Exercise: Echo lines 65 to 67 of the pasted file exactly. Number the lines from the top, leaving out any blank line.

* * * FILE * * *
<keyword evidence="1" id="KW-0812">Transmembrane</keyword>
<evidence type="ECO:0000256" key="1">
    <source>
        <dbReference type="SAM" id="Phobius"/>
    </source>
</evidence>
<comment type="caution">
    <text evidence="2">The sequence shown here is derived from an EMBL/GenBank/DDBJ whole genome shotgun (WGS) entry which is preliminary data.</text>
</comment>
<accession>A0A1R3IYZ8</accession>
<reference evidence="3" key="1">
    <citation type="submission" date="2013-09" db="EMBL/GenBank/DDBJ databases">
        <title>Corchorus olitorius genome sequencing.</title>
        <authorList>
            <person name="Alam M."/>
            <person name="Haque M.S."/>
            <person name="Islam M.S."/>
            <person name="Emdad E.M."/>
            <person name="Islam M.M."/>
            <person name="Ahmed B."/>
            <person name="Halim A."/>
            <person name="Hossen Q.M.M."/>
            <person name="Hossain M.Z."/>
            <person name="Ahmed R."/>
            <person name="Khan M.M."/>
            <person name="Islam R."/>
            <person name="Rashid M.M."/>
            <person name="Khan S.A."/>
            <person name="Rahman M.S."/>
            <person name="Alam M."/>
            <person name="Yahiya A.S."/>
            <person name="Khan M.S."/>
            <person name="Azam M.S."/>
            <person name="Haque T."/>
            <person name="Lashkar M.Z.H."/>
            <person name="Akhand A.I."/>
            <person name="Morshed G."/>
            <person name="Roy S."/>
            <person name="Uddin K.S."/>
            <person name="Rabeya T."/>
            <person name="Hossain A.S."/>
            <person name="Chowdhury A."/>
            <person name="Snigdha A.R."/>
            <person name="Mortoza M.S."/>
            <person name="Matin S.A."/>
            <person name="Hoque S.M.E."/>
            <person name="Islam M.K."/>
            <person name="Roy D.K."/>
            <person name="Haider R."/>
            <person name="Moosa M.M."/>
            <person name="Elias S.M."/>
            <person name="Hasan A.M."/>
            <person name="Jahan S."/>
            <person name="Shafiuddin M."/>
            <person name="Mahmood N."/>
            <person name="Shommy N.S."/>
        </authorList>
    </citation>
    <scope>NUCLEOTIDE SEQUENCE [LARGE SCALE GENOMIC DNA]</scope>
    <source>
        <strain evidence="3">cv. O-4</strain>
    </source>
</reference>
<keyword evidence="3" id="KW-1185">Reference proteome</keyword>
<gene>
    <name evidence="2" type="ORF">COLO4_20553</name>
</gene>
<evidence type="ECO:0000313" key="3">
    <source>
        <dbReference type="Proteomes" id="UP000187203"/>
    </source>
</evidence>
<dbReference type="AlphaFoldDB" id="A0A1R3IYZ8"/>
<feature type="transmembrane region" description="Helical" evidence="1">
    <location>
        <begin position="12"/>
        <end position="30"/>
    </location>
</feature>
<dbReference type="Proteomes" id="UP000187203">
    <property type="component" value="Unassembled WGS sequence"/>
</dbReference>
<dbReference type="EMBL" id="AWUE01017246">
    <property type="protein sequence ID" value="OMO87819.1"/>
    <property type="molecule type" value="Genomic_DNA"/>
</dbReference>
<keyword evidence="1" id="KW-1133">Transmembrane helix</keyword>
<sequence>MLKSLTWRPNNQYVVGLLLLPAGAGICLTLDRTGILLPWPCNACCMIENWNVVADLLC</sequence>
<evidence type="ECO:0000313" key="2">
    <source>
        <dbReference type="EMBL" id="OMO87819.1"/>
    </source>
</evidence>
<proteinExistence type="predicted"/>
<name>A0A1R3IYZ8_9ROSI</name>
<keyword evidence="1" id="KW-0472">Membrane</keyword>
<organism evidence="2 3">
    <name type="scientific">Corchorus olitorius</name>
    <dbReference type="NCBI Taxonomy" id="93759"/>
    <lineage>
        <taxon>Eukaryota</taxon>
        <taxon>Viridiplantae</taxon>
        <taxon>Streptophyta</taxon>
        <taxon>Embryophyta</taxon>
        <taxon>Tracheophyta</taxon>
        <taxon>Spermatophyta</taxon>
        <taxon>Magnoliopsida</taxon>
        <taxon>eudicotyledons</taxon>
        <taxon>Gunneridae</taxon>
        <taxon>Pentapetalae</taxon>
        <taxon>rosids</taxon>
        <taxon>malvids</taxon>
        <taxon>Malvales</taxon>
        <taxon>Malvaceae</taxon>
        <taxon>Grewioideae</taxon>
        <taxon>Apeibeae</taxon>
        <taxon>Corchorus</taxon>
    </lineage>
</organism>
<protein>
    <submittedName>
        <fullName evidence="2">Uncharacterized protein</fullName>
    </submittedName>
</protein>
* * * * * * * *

<gene>
    <name evidence="2" type="ORF">COLO4_20553</name>
</gene>